Dame Dash Says Black people should own Black culture at #RIDECon
You’d be amazed at how well you can understand someones perspective if you’d just take the time to sit down and listen. Now most people who know Dame Dash and his history know that he has bared a lot through his trial and tribulations and yet, he is still willing to inform others.
(Rolling Out) In a discussion moderated by Mark “Biddy” Barnes and that featured RIDE CEO and founder Munson Steed, Dash shared his story of coming up in Harlem, New York, and starting his business endeavors at an early age.
“We were in an extreme circumstance, but we didn’t feel the need to do what everyone else was doing,” Dash told a capacity crowd at the Loudermilk Center. “When we were throwing parties, we always looked like we were doing better than everyone else. It was always important to look good and aspirational. It taught me principles. It made me figure out how to get a product and sell it.”
Dash eventually became a serial entrepreneur, serving as CEO of Roc-A-Fella Records, Rocawear clothing, Roc-A-Fella films, and Royale Etenia, his fashion line with Rachel Roy. He also founded Creative Control. But while Dash stands as the ultimate hustler, he made it clear that there is a distinct difference between a hustler and a CEO.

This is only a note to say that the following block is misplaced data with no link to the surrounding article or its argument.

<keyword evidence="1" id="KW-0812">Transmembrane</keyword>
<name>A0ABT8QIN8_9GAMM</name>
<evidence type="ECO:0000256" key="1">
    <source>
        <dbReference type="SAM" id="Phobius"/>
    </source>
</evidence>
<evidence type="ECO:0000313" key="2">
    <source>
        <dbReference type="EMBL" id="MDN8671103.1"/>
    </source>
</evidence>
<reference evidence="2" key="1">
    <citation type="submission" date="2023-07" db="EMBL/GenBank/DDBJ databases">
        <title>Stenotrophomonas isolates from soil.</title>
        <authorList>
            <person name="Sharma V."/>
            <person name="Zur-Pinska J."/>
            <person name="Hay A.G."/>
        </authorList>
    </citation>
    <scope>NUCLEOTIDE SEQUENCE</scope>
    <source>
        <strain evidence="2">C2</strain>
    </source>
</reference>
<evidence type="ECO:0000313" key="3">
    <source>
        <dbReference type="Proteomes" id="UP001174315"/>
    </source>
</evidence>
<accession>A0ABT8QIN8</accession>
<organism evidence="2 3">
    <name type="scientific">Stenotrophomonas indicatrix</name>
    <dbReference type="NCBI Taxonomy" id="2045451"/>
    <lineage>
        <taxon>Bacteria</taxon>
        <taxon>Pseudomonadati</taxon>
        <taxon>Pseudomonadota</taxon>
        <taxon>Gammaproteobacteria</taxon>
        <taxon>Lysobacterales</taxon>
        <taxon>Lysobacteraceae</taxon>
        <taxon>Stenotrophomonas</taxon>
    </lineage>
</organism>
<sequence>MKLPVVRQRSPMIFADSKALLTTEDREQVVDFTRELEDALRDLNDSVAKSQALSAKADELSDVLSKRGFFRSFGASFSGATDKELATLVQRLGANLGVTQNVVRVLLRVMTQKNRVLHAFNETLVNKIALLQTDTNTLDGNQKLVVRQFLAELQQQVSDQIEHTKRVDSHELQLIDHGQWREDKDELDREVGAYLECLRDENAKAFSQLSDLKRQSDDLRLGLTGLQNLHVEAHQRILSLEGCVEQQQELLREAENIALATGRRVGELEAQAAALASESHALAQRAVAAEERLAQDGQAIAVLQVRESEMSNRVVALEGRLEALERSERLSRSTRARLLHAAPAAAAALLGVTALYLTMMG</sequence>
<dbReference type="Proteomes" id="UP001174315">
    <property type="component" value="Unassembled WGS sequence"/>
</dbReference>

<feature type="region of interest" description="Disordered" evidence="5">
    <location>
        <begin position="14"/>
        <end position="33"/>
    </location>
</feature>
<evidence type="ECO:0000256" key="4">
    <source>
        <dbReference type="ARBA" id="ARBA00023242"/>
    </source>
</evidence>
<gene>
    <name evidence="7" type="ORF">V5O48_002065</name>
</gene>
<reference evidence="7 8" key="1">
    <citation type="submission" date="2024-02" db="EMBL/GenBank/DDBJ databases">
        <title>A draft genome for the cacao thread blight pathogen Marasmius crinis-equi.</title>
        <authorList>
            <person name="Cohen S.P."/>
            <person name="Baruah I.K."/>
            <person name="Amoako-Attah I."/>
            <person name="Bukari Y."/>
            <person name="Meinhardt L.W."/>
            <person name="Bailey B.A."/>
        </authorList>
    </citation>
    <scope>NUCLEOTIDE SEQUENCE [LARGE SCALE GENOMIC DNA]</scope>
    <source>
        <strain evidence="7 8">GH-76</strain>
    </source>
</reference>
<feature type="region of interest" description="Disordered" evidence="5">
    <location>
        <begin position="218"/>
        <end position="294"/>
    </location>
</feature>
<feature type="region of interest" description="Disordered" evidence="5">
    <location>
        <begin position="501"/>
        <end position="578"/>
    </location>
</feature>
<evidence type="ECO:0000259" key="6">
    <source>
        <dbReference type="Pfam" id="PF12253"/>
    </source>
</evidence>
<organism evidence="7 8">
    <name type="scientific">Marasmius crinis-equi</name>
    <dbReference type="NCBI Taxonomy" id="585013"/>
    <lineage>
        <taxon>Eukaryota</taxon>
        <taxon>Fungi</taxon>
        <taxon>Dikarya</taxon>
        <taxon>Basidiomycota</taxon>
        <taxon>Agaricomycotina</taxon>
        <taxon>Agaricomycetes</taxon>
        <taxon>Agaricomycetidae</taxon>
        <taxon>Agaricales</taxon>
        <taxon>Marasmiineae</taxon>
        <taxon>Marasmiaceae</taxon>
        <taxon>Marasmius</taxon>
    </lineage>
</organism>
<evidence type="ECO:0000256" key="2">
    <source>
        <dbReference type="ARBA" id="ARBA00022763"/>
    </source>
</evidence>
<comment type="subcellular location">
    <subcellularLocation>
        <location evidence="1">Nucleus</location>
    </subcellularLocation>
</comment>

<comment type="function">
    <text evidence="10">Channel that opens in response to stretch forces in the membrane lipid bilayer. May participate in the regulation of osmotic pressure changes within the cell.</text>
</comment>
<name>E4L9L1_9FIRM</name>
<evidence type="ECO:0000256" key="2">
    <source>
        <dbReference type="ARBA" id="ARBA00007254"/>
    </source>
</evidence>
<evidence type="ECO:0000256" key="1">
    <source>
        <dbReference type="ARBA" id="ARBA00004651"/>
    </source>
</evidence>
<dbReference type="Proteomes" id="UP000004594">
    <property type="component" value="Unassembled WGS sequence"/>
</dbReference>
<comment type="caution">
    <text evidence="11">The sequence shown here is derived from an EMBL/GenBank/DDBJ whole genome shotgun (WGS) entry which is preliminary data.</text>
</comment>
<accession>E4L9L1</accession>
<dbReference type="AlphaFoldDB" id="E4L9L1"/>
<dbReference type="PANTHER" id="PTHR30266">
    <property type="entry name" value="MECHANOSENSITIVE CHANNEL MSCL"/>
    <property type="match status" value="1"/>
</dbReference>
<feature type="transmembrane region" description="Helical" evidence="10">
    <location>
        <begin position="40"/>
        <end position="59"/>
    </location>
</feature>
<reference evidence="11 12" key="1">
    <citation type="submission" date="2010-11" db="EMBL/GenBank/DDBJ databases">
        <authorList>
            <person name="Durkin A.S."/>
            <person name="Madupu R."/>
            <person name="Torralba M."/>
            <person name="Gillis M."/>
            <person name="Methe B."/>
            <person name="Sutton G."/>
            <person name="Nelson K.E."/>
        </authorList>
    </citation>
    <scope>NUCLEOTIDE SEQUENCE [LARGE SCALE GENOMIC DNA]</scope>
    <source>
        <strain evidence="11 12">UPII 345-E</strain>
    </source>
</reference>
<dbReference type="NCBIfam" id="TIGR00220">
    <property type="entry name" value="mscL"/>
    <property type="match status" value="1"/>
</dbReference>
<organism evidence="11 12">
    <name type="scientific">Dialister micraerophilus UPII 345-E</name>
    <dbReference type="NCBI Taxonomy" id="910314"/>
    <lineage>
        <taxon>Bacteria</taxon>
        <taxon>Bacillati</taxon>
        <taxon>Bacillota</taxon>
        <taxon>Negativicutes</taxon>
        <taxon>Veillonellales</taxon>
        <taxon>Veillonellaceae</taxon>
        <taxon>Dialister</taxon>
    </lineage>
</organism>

“Hustling means being reactive. Being a CEO means you have to be strategic,” Dash said. “When you hustle, you throw things against the wall and see what sticks. When you’re a CEO, you have to be more strategic because what you do can affect others. As a CEO, you have to be consistent so you don’t run out of money. You have to figure out how to sustain losses. A CEO has to care about the company more than you care about yourself.”
Dash was also adamant about Black people owning Black culture.
“It makes no sense to give our culture to others just to buy it back from them,” Dash said. “I know my consumer. When other people control your money, you have to move when they say move.
“Nike understands their consumers,” he continued. “But If we’re buying the most, why are we not selling? We give it [culture] to them, just so they can sell it back to us.”
Dash concluded his keynote speech by sharing the importance of valuing love over money.
“Money is dark and it should not dictate your actions,” he told the audience. “You should do more for love, not money.”
The Rolling Out Innovation Digital Entertainment Conference (RIDE) is a two-day experience assembling some of the most influential minds in media, business and technology to empower multicultural millennials through a series of interactive micro-lectures, workshops and breakout sessions.